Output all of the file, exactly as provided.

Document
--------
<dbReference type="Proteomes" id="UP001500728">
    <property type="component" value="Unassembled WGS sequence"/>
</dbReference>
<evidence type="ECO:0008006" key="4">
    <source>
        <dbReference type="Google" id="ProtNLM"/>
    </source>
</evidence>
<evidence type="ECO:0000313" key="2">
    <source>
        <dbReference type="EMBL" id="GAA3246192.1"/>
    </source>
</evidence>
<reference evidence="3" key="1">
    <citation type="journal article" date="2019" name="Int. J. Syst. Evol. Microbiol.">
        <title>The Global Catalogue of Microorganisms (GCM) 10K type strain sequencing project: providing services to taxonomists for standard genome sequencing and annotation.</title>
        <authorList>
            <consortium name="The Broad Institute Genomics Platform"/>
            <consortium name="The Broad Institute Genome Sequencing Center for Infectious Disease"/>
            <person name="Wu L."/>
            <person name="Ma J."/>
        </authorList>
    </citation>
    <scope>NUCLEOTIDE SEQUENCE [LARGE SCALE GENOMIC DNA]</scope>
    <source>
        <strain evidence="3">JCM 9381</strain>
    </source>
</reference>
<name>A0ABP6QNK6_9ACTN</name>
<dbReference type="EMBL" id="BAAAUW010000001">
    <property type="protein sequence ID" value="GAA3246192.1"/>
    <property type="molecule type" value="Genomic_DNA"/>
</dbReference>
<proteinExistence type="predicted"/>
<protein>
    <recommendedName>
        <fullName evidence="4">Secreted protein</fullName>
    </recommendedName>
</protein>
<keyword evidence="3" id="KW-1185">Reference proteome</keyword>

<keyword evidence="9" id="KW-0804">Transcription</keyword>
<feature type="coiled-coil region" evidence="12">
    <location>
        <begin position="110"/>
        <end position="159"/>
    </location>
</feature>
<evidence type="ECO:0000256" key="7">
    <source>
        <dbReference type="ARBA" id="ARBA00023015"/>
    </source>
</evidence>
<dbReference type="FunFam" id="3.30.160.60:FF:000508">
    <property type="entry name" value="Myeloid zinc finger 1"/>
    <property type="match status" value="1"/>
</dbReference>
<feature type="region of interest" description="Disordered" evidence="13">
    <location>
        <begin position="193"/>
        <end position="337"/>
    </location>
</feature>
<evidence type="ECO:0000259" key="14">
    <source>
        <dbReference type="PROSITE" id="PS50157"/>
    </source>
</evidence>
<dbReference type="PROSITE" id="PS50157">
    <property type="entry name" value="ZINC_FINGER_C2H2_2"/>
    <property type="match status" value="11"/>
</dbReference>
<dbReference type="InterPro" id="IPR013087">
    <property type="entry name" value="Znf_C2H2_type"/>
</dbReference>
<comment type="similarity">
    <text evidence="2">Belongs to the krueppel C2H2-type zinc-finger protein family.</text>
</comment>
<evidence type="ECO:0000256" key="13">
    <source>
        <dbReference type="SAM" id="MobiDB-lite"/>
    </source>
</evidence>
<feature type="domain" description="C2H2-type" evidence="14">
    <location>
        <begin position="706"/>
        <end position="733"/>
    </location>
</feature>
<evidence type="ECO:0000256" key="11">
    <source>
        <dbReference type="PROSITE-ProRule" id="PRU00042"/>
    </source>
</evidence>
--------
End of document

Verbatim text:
<dbReference type="Proteomes" id="UP001500728">
    <property type="component" value="Unassembled WGS sequence"/>
</dbReference>
<evidence type="ECO:0008006" key="4">
    <source>
        <dbReference type="Google" id="ProtNLM"/>
    </source>
</evidence>
<evidence type="ECO:0000313" key="2">
    <source>
        <dbReference type="EMBL" id="GAA3246192.1"/>
    </source>
</evidence>
<reference evidence="3" key="1">
    <citation type="journal article" date="2019" name="Int. J. Syst. Evol. Microbiol.">
        <title>The Global Catalogue of Microorganisms (GCM) 10K type strain sequencing project: providing services to taxonomists for standard genome sequencing and annotation.</title>
        <authorList>
            <consortium name="The Broad Institute Genomics Platform"/>
            <consortium name="The Broad Institute Genome Sequencing Center for Infectious Disease"/>
            <person name="Wu L."/>
            <person name="Ma J."/>
        </authorList>
    </citation>
    <scope>NUCLEOTIDE SEQUENCE [LARGE SCALE GENOMIC DNA]</scope>
    <source>
        <strain evidence="3">JCM 9381</strain>
    </source>
</reference>
<name>A0ABP6QNK6_9ACTN</name>
<dbReference type="EMBL" id="BAAAUW010000001">
    <property type="protein sequence ID" value="GAA3246192.1"/>
    <property type="molecule type" value="Genomic_DNA"/>
</dbReference>
<proteinExistence type="predicted"/>
<protein>
    <recommendedName>
        <fullName evidence="4">Secreted protein</fullName>
    </recommendedName>
</protein>
<keyword evidence="3" id="KW-1185">Reference proteome</keyword>

<keyword evidence="9" id="KW-0804">Transcription</keyword>
<feature type="coiled-coil region" evidence="12">
    <location>
        <begin position="110"/>
        <end position="159"/>
    </location>
</feature>
<evidence type="ECO:0000256" key="7">
    <source>
        <dbReference type="ARBA" id="ARBA00023015"/>
    </source>
</evidence>
<dbReference type="FunFam" id="3.30.160.60:FF:000508">
    <property type="entry name" value="Myeloid zinc finger 1"/>
    <property type="match status" value="1"/>
</dbReference>
<feature type="region of interest" description="Disordered" evidence="13">
    <location>
        <begin position="193"/>
        <end position="337"/>
    </location>
</feature>
<evidence type="ECO:0000259" key="14">
    <source>
        <dbReference type="PROSITE" id="PS50157"/>
    </source>
</evidence>
<dbReference type="PROSITE" id="PS50157">
    <property type="entry name" value="ZINC_FINGER_C2H2_2"/>
    <property type="match status" value="11"/>
</dbReference>
<dbReference type="InterPro" id="IPR013087">
    <property type="entry name" value="Znf_C2H2_type"/>
</dbReference>
<comment type="similarity">
    <text evidence="2">Belongs to the krueppel C2H2-type zinc-finger protein family.</text>
</comment>
<evidence type="ECO:0000256" key="13">
    <source>
        <dbReference type="SAM" id="MobiDB-lite"/>
    </source>
</evidence>
<feature type="domain" description="C2H2-type" evidence="14">
    <location>
        <begin position="706"/>
        <end position="733"/>
    </location>
</feature>
<evidence type="ECO:0000256" key="11">
    <source>
        <dbReference type="PROSITE-ProRule" id="PRU00042"/>
    </source>
</evidence>